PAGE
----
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I have SL code

public void LoadData()
{
    MyClient myClient = new MyClient();
    myClient.MyMethodCompleted += new EventHandler<MyMethodCompletedEventArgs>(myMethod_MyMethodCompleted);
    myClient.MyMethodAsync();
}

then the completed method sets properties from what is returned from the server.

Works fine, but I want to unit test the class and the properties are all private. I expected to do something along the lines of

public void LoadData(IMyClient myClient = null)
{
    if(myClient == null) {
        MyClient myClient = new MyClient();
    }
    ...

and pass in a mock, but the interface for the client does not contain the async methods but only the original server side non async methods i.e. public ReturnType MyMethod();

So I tried using MyClient as a base class of a Mock object

public MyMockClient : MyClient
new public ReturnType MyMethod() 
{
     ...

but the base constructor causes all sorts of problems and I do not want to add another service reference to the test project.

Am I missing a trick, can this be done without any third party mocking tools ?

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2 Answers 2

up vote 1 down vote accepted

I would suggest that you specify the MyClient instance in the constructor of your class:

public class MyClass
{
    private MyClient _client;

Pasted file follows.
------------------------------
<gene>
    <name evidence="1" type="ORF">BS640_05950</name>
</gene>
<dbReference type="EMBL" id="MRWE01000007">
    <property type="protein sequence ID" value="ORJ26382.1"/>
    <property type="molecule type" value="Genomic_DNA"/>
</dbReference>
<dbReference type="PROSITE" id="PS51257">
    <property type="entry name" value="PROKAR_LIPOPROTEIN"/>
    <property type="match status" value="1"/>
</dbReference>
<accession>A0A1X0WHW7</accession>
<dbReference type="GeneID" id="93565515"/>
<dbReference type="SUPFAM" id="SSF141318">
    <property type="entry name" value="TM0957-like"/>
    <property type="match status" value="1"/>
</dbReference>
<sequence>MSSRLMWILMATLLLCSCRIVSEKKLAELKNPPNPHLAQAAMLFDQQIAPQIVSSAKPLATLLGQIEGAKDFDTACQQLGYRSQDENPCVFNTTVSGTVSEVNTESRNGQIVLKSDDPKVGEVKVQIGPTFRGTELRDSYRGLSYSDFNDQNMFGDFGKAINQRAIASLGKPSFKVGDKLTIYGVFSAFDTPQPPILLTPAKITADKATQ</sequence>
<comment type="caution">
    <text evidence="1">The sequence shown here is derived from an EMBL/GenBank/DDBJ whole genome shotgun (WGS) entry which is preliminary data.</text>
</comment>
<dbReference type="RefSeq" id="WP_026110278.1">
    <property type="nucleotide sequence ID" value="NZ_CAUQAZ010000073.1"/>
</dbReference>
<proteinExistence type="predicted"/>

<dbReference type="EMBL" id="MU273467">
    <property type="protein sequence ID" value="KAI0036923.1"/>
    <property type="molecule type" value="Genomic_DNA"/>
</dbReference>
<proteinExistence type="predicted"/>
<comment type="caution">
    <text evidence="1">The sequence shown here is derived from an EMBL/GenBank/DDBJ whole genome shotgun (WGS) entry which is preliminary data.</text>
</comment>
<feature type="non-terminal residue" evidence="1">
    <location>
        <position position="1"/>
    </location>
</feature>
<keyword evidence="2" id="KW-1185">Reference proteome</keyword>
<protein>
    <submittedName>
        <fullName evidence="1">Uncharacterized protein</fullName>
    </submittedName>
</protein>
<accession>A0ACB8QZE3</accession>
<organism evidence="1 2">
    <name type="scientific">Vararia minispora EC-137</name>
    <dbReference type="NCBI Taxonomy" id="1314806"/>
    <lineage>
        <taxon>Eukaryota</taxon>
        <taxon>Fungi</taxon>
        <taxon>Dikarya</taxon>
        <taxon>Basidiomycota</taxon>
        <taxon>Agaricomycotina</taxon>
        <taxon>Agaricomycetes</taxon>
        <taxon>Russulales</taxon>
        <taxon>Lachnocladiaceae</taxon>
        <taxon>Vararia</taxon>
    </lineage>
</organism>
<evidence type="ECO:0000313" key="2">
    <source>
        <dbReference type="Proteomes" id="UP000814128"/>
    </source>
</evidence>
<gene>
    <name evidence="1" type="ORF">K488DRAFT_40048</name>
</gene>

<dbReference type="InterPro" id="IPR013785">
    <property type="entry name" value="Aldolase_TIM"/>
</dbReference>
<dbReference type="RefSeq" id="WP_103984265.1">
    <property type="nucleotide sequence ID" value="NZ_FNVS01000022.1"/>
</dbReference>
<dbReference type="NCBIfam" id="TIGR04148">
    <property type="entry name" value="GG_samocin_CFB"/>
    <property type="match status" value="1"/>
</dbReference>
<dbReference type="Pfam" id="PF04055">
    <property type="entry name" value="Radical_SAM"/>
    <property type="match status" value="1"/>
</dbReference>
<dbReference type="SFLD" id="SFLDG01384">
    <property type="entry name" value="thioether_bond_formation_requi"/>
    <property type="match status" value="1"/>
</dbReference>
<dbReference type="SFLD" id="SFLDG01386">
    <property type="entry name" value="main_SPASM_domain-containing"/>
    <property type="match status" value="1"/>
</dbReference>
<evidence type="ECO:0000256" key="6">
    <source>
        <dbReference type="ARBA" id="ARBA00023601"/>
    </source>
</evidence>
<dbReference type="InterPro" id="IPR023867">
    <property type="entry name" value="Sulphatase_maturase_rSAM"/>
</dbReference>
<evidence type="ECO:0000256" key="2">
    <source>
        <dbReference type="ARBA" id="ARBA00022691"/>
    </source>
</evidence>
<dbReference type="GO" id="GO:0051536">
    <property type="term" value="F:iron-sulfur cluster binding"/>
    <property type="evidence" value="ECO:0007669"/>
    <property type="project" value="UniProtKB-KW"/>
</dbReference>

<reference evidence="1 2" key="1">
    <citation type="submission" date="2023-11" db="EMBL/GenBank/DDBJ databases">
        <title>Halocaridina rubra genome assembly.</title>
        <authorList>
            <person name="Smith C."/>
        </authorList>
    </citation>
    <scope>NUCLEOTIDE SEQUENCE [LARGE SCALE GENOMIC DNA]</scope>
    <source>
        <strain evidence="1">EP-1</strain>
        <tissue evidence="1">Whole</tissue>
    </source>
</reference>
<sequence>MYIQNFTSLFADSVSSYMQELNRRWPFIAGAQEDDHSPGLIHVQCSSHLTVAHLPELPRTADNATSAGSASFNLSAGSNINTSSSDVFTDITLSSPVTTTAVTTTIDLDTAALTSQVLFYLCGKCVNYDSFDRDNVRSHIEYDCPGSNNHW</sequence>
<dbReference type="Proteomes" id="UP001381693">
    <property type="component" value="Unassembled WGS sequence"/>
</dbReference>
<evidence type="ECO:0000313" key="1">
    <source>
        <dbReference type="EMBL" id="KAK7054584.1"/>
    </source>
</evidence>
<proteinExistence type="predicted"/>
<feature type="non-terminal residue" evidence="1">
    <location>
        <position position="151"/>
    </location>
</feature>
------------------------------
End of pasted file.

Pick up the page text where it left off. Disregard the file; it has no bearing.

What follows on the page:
public MyClass()
        : this(new MyClient())
    { }

    public MyClass(MyClient client)
    {
        _client = client;
        _client.MyMethodCompleted += ...
    }

    public void LoadData
    {
        _client.MyMethodAsync();
    }
}

Then you can either subclass MyClient (or better yet, refactor it to implement an interface) to implement your mock version of the client.

In response to comments In order to implement an interface on the auto-generated WCF client class, you can use Partial Classes. For example, assuming your auto-generated client is called MyClient in the namespace MyNamespace, your partial class would need to look like the below:

namespace MyNamespace
{
    public partial class MyClient : IMyClientInterface
    {

    }
}

Assuming that the generated MyClient contains all of the members on IMyClientInterface then no further code is needed and you can construct your class on an instance of IMyClientInterface

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Except I can not create a new instance of MyClient as the WCF service creator has made it so I have deal with it live, needs an endpoint address and access to the service reference in the project holding the class under test. Nor can I make the MYClient impliment an interface as each time the service is updated the class gets regenerated automagically. –  rob Jun 15 '11 at 14:59
    
@rob, you could use a partial class to implement an interface if the auto-generation is causing you problems. Would that work for you? –  Steve Greatrex Jun 15 '11 at 15:16
    
can you provide an example ? –  rob Jun 15 '11 at 15:19
    
@rob see updates –  Steve Greatrex Jun 15 '11 at 15:24
    
@Steve Greatrex, the partial class idea worked perfectly, thank you very much. –  rob Jun 16 '11 at 8:42

You can create an interface of your choosing and then create and adapter wrapper that talks to MyClient like so:

public interface IClient
{
    void Foo();
    int Bar();
}

public class MyClientAdapter : IClient
{
    private MyClient Client { get; set; }

    public MyClientAdapter(MyClient client)
    {
        Client = client
    }
    public void Foo()
    {
        Client.Foo();
    }

    public int Bar()
    {
        return Client.Bar();
    }
}
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